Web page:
NASA bids sad farewell to Mars robot after years of major discoveries on the red planet

NASA has lost contact with its InSight robot after four years on the red planet

NASA’s InSight robot has died after more than four years of work on Mars.

InSight was a stationary robot designed to record the internal machinations of the red planet and recorded various “Marsquakes,” including a magnitude-four earthquake on Christmas Eve last year when a 39-foot-wide meteorite slammed into the other side of the planet.

The machine last made contact with Earth on December 15th. It failed to make contact on both December 18 and 21, meeting NASA’s criteria for declaring the mission over.

The lander was stationary, unlike the rovers of Opportunity and Perseverance, for example, and was powered by solar panels.

However, the two 7-foot-wide panels were constantly covered in the planet’s reddish dust and became increasingly inefficient. They now generate insufficient energy for the machine to operate.

Dr Daniel Brown, an associate professor of astronomy at Nottingham Trent University, told The Telegraph that recently solar panels were creating just a fifth of the energy produced by the $830m mission when it landed in May 2018.

NASA said in a statement it would continue to look for signs of life from InSight, but that this is “unlikely”.

“While saying goodbye to a spaceship is always sad, the fascinating science conducted by InSight is cause for celebration,” said Thomas Zurbuchen, associate administrator of NASA’s Science Mission Directorate.

“InSight more than lives up to its name,” added Laurie Leshin, director of NASA’s Jet Propulsion Laboratory.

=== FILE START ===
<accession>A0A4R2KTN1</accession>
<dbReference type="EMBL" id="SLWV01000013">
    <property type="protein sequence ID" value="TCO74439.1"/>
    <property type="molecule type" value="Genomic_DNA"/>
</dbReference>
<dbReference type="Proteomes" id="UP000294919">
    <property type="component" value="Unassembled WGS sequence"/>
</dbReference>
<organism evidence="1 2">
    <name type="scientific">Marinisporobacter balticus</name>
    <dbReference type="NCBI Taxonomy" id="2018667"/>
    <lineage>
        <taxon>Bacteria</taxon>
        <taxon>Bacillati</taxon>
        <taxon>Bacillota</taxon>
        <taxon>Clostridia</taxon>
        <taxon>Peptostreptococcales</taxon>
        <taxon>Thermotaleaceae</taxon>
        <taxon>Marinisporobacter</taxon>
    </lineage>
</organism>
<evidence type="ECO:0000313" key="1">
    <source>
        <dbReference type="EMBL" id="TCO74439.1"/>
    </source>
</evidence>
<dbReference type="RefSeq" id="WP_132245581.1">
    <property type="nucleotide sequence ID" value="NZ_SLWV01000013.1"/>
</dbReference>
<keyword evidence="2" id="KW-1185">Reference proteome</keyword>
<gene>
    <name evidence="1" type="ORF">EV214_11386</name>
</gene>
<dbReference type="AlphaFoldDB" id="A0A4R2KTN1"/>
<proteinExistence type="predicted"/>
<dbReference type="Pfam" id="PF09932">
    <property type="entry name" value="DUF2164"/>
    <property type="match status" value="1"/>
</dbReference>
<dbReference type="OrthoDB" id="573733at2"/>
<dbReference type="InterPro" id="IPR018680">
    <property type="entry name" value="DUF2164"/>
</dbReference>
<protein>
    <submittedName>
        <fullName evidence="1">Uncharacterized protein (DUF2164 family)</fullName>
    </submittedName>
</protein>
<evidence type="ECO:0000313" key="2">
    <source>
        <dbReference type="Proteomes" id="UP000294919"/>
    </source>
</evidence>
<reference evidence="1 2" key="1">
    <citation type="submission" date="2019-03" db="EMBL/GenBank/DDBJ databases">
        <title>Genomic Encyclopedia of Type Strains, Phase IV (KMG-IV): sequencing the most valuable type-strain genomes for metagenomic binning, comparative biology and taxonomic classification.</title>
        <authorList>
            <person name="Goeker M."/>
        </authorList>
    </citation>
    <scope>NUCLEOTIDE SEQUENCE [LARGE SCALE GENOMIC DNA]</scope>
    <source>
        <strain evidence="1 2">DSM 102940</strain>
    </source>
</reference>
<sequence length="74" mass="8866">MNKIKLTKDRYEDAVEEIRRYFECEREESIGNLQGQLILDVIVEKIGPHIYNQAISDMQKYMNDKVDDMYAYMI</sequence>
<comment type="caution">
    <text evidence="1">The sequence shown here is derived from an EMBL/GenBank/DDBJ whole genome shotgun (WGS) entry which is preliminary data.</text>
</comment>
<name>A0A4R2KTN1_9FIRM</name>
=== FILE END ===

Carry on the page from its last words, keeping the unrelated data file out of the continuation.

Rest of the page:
“Yes, it’s sad to say goodbye, but the InSight legacy will live on, informing and inspiring.”

Bruce Banerdt, principal investigator on the InSight mission, said the machine was regarded “like a friend and colleague,” adding, “It’s hard to say goodbye, but she’s well deserved retirement.”

Dr Brown said the data collected by InSight has already yielded important results and will likely continue to shed light on how Mars and other parts of the Solar System came to be.

“Although it was a lander and did not roam the surface of Mars, its substantial exploration of the seismic activity within it has helped researchers better understand Mars’ interior,” he told The Telegraph.

“Never before have we been able to measure the seismic activity of Mars in such detail and even link it to meteor strikes. This work shed light on the three main layers of Mars: crust, mantle and core.

“It also identified water ice buried underground, which was much closer to the equator than expected. Other aspects included tracking Mars’ ancient magnetic field and its complex weather patterns.

“InSight shows how much we can achieve if we just stand still and listen. An amazing addition to our roving and flying exploration of Mars.”

Opportunity passed away in 2019 after a 14-year career. InSight survived NASA’s Perseverance and Curiosity rovers.

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